Jeremy Carver: Yes, those are the big guest stars that we’re announcing right now. And like I said, we can also expect to see a return from, of course, the great Mark Pellegrino in the character of Bishop in some form this year.
Anna Fricke: Who knows what form?
Q: Can you talk about what has been the most challenging storyline to create so far?
Anna Fricke: For us this season – but I’m glad that we did it because I think it’s a necessary aspect of Aidan’s background to tell – it’s been a little tricky to figure out the realm of vampire politics. Because vampires are obviously by nature so old and things go so far back, we just wanted to make sure that we got things right, and I think we did. But that was a lot to take on, and it was an exciting challenge; but you know, when you’re talking about people who are thousands of years old, it gets a little complicated. So that was a challenge for us this year I would say.
Q: Has there been a storyline that you have wanted to tackle but for some reason or other have not been able to yet?
Jeremy Carver: Yes, there is. It’s an existing Aidan storyline actually, which…
Anna Fricke: Well, there are many… We really keep on wanting to get back into what exactly happened with Aidan’s family, with his wife.
Jeremy Carver: The original, back in Revolutionary times.
Anna Fricke: Yes, his original life and child. So we won’t say what we’re thinking about for that, but that is a story we actually wanted to get into but have not had time for this year.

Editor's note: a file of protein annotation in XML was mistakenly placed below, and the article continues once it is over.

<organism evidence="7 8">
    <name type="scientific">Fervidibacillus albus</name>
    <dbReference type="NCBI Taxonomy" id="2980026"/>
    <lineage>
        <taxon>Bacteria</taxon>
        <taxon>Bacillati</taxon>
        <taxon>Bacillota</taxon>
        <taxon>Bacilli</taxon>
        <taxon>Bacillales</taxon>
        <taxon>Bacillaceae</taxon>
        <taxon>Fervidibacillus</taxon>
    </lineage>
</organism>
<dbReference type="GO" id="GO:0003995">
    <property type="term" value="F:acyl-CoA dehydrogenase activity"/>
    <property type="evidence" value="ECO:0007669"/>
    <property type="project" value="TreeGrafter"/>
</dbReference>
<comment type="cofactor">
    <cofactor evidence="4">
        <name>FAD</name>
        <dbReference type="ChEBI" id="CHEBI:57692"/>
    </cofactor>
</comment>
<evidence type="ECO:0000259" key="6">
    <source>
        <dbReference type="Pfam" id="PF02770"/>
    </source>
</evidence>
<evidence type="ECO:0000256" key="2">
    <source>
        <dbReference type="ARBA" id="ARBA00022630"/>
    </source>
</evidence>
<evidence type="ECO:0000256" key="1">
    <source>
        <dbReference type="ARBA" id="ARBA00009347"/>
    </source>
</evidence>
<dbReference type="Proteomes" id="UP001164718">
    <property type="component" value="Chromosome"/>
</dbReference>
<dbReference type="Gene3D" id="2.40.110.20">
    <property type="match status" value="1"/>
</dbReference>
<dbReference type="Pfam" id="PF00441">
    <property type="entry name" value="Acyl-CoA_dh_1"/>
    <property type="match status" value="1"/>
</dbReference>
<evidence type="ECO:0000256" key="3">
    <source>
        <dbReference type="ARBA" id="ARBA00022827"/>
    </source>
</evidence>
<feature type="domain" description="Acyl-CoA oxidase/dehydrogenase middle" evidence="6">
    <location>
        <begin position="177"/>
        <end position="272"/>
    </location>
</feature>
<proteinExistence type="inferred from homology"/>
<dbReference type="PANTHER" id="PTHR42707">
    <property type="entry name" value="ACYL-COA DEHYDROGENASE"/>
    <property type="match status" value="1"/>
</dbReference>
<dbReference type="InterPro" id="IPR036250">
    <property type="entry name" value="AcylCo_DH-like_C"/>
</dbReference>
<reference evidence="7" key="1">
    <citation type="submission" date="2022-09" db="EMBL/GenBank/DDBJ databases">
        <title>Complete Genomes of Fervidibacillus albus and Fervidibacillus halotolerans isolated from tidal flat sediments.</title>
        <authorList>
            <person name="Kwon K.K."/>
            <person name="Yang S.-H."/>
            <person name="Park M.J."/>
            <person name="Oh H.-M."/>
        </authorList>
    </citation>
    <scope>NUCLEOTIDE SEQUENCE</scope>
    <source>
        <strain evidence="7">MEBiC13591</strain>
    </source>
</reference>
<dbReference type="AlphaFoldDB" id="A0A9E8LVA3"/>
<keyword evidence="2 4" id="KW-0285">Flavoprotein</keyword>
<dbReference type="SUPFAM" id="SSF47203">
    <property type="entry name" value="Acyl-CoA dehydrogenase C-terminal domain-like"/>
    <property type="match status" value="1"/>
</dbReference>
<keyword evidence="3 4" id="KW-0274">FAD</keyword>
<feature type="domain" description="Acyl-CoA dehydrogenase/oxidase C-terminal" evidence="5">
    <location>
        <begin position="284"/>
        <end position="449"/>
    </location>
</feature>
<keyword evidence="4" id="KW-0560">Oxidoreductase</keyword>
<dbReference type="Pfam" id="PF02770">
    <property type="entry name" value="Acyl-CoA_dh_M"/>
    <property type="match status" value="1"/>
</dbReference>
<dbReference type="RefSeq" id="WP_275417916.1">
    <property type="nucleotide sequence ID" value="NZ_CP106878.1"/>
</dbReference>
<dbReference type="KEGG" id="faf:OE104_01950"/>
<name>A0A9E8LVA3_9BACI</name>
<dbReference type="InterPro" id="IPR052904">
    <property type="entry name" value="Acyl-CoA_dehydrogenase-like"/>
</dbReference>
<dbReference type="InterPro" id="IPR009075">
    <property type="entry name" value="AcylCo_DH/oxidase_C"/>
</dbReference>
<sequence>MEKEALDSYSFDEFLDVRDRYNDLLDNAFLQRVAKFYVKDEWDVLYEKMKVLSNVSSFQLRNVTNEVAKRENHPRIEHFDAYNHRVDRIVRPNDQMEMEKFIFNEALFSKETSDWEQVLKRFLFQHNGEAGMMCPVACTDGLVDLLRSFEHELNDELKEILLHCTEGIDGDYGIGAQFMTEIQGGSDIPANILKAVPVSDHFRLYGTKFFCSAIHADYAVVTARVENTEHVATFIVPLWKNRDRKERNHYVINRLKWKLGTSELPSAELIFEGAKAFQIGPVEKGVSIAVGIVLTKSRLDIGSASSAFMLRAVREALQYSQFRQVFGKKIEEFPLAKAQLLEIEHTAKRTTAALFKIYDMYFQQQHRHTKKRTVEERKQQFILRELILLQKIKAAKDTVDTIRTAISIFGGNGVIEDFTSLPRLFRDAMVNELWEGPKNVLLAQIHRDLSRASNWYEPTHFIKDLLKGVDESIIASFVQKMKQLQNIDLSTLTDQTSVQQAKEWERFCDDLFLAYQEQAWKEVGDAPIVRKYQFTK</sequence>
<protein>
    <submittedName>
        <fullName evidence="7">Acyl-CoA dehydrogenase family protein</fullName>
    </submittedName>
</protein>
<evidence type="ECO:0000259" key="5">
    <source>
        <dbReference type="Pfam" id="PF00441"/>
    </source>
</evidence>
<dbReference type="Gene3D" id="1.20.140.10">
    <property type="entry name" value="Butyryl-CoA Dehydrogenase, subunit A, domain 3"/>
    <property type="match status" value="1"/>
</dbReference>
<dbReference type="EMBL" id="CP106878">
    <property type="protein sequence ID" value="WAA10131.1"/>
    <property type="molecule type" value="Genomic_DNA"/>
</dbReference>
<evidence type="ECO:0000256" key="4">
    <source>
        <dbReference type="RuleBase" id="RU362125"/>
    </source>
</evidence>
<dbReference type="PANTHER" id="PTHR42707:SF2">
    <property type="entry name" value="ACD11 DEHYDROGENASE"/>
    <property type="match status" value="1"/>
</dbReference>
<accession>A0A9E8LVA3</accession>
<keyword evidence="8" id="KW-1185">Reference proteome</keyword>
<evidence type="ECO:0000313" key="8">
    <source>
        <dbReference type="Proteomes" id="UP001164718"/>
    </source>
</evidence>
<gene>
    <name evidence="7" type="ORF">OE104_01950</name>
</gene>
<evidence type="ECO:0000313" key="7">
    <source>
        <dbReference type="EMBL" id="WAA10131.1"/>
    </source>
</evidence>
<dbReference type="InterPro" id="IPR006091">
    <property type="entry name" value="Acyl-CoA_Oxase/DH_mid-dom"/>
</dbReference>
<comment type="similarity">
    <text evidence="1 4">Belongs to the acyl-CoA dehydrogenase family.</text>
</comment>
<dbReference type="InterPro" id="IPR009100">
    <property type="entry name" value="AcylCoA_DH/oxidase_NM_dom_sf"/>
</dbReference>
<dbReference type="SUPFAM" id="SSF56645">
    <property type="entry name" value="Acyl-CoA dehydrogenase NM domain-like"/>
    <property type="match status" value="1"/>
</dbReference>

Jeremy Carver: It’s a story that we all know, we all love, and can’t wait to spring should we be lucky enough to have a future season.
Q: With the vampire politics kind of overtaking that storyline, will there be some similar organization or coming together of ghosts and/or werewolves?
Anna Fricke: Yes, I think it’s safe to say that this season we sort of see a new form of every monster. So we have the new form of vampires, and we will also see different kinds of ghosts and a sort of different ghost society that we had touched into before, and also a different kind of werewolf. And so while it may not have that same mob structure with the vampires, I think yes, we do see a sort of greater world and hierarchy in the ghosts and in the werewolves.
Jeremy Carver: I’ll go further to say, for example, in the werewolf world, I think last year we had Josh introduced to just one other wolf, isn’t that right, Ray?
Anna Fricke: Well, and the professor.
Jeremy Carver: And the professor, correct. Sorry, I forgot that. And this year we are basically starting to expand the types of werewolves that we’re seeing, and there will be a particular type that Josh comes across that will greatly alter his world. And we’ll be seeing that there is basically more than one kind of species of werewolf in our world, and we’re really excited about that.
Likewise, with Sally, she’s not just making friends with ghosts as a result of turning down her door; we’re also going to be introduced to a different, I’ll call it, species of ghost that she may have unwittingly caused to come into her world by virtue of essentially screwing with the heavens as it were and passing up her door.
So we’re going to see, just like Anna was saying, a hierarchy introducing different sub-species – this is all sounding very technical – sub-species of monster as it were. It’s tremendously fun, it’s really scary, and like I said, we couldn’t be more excited about how we have expanded the reach this season. It’s pretty ambitious what we set out to do, and we’re really excited to share it with everybody.